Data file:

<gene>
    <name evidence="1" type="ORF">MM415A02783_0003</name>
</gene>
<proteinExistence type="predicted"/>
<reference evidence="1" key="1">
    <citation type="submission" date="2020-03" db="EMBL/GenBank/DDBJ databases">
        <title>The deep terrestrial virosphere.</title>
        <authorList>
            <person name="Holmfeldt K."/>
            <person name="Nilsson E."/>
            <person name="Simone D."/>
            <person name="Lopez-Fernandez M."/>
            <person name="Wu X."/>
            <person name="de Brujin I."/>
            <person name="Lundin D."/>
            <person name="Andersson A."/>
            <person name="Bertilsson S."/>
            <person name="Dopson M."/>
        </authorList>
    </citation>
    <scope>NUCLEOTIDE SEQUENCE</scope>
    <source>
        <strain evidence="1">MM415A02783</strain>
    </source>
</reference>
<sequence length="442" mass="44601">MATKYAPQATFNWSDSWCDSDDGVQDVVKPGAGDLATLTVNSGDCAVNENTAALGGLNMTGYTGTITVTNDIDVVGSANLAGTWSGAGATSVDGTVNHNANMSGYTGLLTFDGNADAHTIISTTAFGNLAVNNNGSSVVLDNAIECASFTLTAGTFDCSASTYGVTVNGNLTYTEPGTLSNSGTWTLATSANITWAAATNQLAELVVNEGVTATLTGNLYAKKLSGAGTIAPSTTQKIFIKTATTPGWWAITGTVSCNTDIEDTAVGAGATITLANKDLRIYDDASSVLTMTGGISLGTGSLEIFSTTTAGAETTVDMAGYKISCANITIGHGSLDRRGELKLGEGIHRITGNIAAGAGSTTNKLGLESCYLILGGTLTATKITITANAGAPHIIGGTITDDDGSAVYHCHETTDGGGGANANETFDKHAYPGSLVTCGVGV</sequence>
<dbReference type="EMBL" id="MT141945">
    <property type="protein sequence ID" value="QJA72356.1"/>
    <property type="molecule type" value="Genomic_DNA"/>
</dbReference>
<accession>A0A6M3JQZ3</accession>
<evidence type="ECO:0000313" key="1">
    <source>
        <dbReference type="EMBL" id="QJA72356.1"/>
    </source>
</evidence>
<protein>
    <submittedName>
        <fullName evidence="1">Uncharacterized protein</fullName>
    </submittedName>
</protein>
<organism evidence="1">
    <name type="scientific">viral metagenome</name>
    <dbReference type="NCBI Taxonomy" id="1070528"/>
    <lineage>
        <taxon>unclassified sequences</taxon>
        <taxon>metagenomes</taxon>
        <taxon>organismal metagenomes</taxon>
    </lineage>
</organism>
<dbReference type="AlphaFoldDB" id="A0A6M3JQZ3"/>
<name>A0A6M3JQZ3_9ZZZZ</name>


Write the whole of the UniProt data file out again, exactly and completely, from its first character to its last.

<gene>
    <name evidence="1" type="ORF">MM415A02783_0003</name>
</gene>
<proteinExistence type="predicted"/>
<reference evidence="1" key="1">
    <citation type="submission" date="2020-03" db="EMBL/GenBank/DDBJ databases">
        <title>The deep terrestrial virosphere.</title>
        <authorList>
            <person name="Holmfeldt K."/>
            <person name="Nilsson E."/>
            <person name="Simone D."/>
            <person name="Lopez-Fernandez M."/>
            <person name="Wu X."/>
            <person name="de Brujin I."/>
            <person name="Lundin D."/>
            <person name="Andersson A."/>
            <person name="Bertilsson S."/>
            <person name="Dopson M."/>
        </authorList>
    </citation>
    <scope>NUCLEOTIDE SEQUENCE</scope>
    <source>
        <strain evidence="1">MM415A02783</strain>
    </source>
</reference>
<sequence length="442" mass="44601">MATKYAPQATFNWSDSWCDSDDGVQDVVKPGAGDLATLTVNSGDCAVNENTAALGGLNMTGYTGTITVTNDIDVVGSANLAGTWSGAGATSVDGTVNHNANMSGYTGLLTFDGNADAHTIISTTAFGNLAVNNNGSSVVLDNAIECASFTLTAGTFDCSASTYGVTVNGNLTYTEPGTLSNSGTWTLATSANITWAAATNQLAELVVNEGVTATLTGNLYAKKLSGAGTIAPSTTQKIFIKTATTPGWWAITGTVSCNTDIEDTAVGAGATITLANKDLRIYDDASSVLTMTGGISLGTGSLEIFSTTTAGAETTVDMAGYKISCANITIGHGSLDRRGELKLGEGIHRITGNIAAGAGSTTNKLGLESCYLILGGTLTATKITITANAGAPHIIGGTITDDDGSAVYHCHETTDGGGGANANETFDKHAYPGSLVTCGVGV</sequence>
<dbReference type="EMBL" id="MT141945">
    <property type="protein sequence ID" value="QJA72356.1"/>
    <property type="molecule type" value="Genomic_DNA"/>
</dbReference>
<accession>A0A6M3JQZ3</accession>
<evidence type="ECO:0000313" key="1">
    <source>
        <dbReference type="EMBL" id="QJA72356.1"/>
    </source>
</evidence>
<protein>
    <submittedName>
        <fullName evidence="1">Uncharacterized protein</fullName>
    </submittedName>
</protein>
<organism evidence="1">
    <name type="scientific">viral metagenome</name>
    <dbReference type="NCBI Taxonomy" id="1070528"/>
    <lineage>
        <taxon>unclassified sequences</taxon>
        <taxon>metagenomes</taxon>
        <taxon>organismal metagenomes</taxon>
    </lineage>
</organism>
<dbReference type="AlphaFoldDB" id="A0A6M3JQZ3"/>
<name>A0A6M3JQZ3_9ZZZZ</name>